Non-alcoholic fatty liver disease, abbreviated as NAFLD is a liver condition. In this condition, there is a storage of excess fat in a person’s liver. If you have NAFLD, there is a fat buildup that is not due to the overuse of alcohol. There is a similar condition that happens as a result of alcohol overuse. When alcohol is the reason for fat buildup in a person’s liver, the condition is known as alcoholic liver disease (ALD). Meanwhile, there are two forms of NAFLD. One is called simple fatty-liver, which is more commonly called NAFLD. The other form is called nonalcoholic steatohepatitis. NASH vs NAFLD; what are their similarities and differences? That is what we discuss in this article.
“Simple fatty liver” is a separate condition from NASH. Generally, a person would develop one of the two. However, there have been times that a person with a simple fatty liver later developed NASH. These two conditions are quite difficult to manage because you can’t treat them with medications. However, research is ongoing on the possibility of effective medical treatment. The current modes of treatment for both of these conditions include lifestyle and dietary adjustments. Usually, these adjustments aim at cutting excess weight and reducing fat consumption.
NASH vs NAFLD: What Are They?
NAFLD could be a simple fatty liver or NASH. Those are the two forms. What is NASH? How is it different from the other form of NAFLD?
Simple fatty-liver is also known as non-alcoholic fatty liver, abbreviated as NAFL. It is one of the two NAFLD types. If you have NAFL, it means that there are fat deposits in your liver.
However, in NAFL, there is neither inflammation nor damage to your liver cells. Furthermore, NAFL does not usually progress into causing complications or liver damage.
NASH, on the other hand, means that there is a deposit of fat in the liver, as well as hepatitis (inflammation in the liver) and damage to the liver cells. This is a more serious condition than NAFL. It often leads to complications.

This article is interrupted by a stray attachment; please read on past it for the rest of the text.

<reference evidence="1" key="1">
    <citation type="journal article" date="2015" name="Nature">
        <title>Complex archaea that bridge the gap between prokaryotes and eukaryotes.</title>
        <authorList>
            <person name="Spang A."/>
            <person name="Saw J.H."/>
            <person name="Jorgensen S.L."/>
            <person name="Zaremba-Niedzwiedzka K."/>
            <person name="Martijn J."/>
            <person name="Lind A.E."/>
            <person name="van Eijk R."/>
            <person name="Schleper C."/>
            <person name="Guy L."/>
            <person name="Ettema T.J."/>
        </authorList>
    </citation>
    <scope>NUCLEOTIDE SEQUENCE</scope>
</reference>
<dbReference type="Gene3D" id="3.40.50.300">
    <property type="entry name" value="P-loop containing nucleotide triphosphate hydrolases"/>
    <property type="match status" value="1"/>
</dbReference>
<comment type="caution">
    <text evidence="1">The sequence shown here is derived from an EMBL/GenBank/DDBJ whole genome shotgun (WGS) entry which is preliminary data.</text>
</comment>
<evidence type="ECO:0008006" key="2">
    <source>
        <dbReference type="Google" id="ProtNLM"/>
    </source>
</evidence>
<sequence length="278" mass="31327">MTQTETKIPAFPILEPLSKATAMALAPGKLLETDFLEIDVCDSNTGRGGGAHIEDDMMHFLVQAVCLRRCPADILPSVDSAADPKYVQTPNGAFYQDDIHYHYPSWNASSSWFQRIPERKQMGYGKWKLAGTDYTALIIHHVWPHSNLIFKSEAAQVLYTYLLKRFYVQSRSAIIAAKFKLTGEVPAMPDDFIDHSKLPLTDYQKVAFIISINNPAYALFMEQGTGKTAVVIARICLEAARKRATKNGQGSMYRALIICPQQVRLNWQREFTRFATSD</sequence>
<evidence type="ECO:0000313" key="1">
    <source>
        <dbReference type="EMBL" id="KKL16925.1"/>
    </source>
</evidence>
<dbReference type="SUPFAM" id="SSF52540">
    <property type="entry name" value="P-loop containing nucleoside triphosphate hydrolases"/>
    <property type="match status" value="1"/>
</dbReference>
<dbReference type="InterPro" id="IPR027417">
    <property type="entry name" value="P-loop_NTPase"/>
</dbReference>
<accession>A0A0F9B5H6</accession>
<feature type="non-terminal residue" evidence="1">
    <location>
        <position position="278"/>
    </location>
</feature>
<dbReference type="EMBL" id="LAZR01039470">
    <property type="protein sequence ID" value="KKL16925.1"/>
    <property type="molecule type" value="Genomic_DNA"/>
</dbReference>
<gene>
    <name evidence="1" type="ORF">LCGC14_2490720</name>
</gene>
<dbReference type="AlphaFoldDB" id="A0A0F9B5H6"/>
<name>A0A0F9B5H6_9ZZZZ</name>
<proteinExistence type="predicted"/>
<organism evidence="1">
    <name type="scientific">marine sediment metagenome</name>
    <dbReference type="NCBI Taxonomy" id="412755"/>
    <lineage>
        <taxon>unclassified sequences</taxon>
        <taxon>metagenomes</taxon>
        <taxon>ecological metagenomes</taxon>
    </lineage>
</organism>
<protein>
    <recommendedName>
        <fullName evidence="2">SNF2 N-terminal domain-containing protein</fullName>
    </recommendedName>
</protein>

Inflammation and damage to the liver cells can lead to fibrosis, where scar tissues develop in your liver. This may eventually degenerate into cirrhosis or, in some cases, liver cancer.
It is still not why certain people have NASH, whereas others only have simple fatty liver. They share some common causes. But the same factor may cause NAFL in one person and cause NASH in another. Experts are yet to understand the reason for this.
But then, most people who have NAFLD do not have NASH. Only a little fraction of them do. Not more than 1 out of every 5 people who have NAFL would have NASH. The majority only have simple fatty liver.
You may be surprised that NAFLD is a very common condition. About 30 to 40 percent of all adults in America have NAFLD. Those who have NASH are between 3 and 12 percent of all American adults.
As high as 80 percent of adults with type II diabetes and 90 percent of obese adults have some sort of NAFLD. This means that obesity and type II diabetes are leading factors that cause NAFLD. However, NAFLD does affect children too. 10 percent of American children between the age of 2 and 19 are NAFLD patients.